Regulations relevant for marketers

Privacy and data security is no longer a matter for just IT and legal teams. Sales & marketing play an active part in how data is generated and processed through our active lead generation and nurturing. 

Just about everyone in marketing has now heard about GDPR and some people are actively working towards compliance. BusinessBrew is here to help with GDPR training, support and knowledge in clear language that will ensure you can run compliant marketing campaigns going forward. 

We ensure that existing regulations like the ePrivacy Directive (aka "The Cookie Law" or PECR in the UK) are adhered to as well as the GDPR. 

What is GDPR?

Simply put, since 25 May 2018 all companies working within the European market have to be compliant with a new set of data privacy regulations known as GDPR or General Data Protection Regulation.

The European Union accepted GDPR in April 2016 and the deadline given to companies to comply by was 25 May 2018. The legislation aims to give individuals more options to control how their personal data is held by organisations. 

For organisations whose core business entails processing personal data or organisations that are (part of) a governmental organisation, it may mean having to appoint a data protection officer. Read more on this below. 

GDPR affects your entire organisation: IT and your systems, legal, HR, accounts and, of course, marketing and sales. The bottom line, not only is there a lot to consider but you need to ensure your business is fully compliant to avoid fines.

Read more about what GDPR means for inbound marketing teams here or read how you can get started working on GDPR compliant campaigns here.

Does GDPR apply to my business?

If you don’t handle any data from Europe and are not based in the EU, the GDPR won’t affect you. However, even businesses outside of the EU who handle personal data of data subjects who are in the Union must comply. 

Now you ask, is this a good thing? Does it cause trouble for me as an Inbound Marketer? In our opinion, it is a good thing and if you stick to the inbound principles (#purist) marketing in a GDPR compliant manner should be a manageable process.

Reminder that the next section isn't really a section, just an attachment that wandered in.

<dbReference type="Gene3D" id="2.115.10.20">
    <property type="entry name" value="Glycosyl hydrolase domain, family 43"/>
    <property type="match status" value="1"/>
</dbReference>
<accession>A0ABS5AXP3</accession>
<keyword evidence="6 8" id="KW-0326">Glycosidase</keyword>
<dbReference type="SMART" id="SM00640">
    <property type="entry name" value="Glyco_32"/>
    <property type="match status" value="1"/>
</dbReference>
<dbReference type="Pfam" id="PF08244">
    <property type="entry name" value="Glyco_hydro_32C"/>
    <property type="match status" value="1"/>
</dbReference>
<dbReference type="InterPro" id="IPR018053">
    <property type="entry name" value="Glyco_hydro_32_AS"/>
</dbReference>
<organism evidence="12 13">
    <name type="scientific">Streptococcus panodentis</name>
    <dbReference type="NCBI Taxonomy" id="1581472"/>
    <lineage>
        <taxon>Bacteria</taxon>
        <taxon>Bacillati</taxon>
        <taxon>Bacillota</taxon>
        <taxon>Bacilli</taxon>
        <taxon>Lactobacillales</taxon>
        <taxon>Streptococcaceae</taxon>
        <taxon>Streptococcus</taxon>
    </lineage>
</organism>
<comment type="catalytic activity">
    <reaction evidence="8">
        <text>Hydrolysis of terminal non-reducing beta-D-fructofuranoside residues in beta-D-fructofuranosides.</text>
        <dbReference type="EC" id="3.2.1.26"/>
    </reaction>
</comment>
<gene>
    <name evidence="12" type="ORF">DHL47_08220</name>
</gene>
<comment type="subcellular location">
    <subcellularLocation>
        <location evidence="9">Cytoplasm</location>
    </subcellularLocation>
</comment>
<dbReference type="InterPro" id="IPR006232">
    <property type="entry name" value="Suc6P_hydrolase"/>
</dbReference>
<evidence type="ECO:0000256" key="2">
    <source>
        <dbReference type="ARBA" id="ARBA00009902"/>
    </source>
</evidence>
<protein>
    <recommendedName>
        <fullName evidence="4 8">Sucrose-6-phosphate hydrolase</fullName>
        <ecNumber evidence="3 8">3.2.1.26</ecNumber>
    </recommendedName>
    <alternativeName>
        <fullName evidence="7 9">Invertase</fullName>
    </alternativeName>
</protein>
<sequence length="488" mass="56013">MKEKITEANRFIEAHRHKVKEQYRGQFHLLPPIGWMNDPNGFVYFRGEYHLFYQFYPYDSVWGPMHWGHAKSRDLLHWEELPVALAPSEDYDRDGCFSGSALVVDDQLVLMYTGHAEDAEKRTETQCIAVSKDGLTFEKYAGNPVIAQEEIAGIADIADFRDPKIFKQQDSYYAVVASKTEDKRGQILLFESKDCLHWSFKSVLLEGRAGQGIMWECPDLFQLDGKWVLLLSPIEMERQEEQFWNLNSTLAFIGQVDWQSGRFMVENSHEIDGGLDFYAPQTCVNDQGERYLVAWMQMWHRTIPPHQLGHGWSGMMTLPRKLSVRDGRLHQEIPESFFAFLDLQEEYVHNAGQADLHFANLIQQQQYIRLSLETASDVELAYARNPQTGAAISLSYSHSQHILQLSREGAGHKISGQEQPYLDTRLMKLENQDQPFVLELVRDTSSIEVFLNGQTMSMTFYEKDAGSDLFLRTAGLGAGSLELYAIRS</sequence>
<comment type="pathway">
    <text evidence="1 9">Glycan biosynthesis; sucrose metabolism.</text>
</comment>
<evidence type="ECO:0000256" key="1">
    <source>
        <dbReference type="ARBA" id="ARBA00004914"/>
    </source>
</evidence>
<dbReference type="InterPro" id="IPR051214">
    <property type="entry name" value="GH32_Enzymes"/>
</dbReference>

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"BusinessBrew's GDPR Workshop sheds a light on all the different nuances of GDPR. It helped put the marketing and sales team at ease about doing business in a new GDPR era and even be excited about what it brings." Hildur Smaradottir, VP Marketing 

How can BusinessBrew help towards GDPR and ePrivacy compliance?

BusinessBrew specialises in getting sales and marketing teams ready for GDPR. 

GDPR online course for marketing & sales

This online self-learning course will help you to understand the legislation work towards compliant online lead generation and inbound marketing.



GDPR workshop for marketing & sales

A full day customised workshop where we help your teams understand how the GDPR will apply to your business and prepare you for documenting your data processes. 


GDPR support

Ensure your business has the right support when implementing the GDPR from data processing inventories, risk analysis to ensuring ongoing compliance. 


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"Nikita took a complex and controversial subject and delivered a laid back, inviting and, of course, informative talk. GDPR is a subject which is filled with ambiguity and therefore her common sense approach was a breath of fresh air. We received great feedback from everyone we spoke to about her talk." Rikke Lear, Director

GDPR concerns for marketing teams

The GDPR affects the entire organisation. Marketing teams tend to get hit first as we collect, segment and analyse personal data every day.

Your marketing team has to be ready to take care of the following:

1. Handle requests from individuals to understand how their data is being held.

2. Be able to show how and when consent was obtained.

3. Allow individuals to withdraw consent easily and at any time.

4. Provide clarity to your data subjects (leads, clients, employees, candidates and anyone else who's personal data you might process). 

5. Provide language around your data collection and processes that is clear and written in normal (i.e. human, not law specialist) language.

6. Must execute requests from individuals “without undue delay and at the latest within one month of receipt of the request”.

7. Report a personal data breach “leading to the accidental or unlawful destruction, loss, alteration, unauthorised disclosure of, or access to, personal data transmitted, stored or otherwise processed”.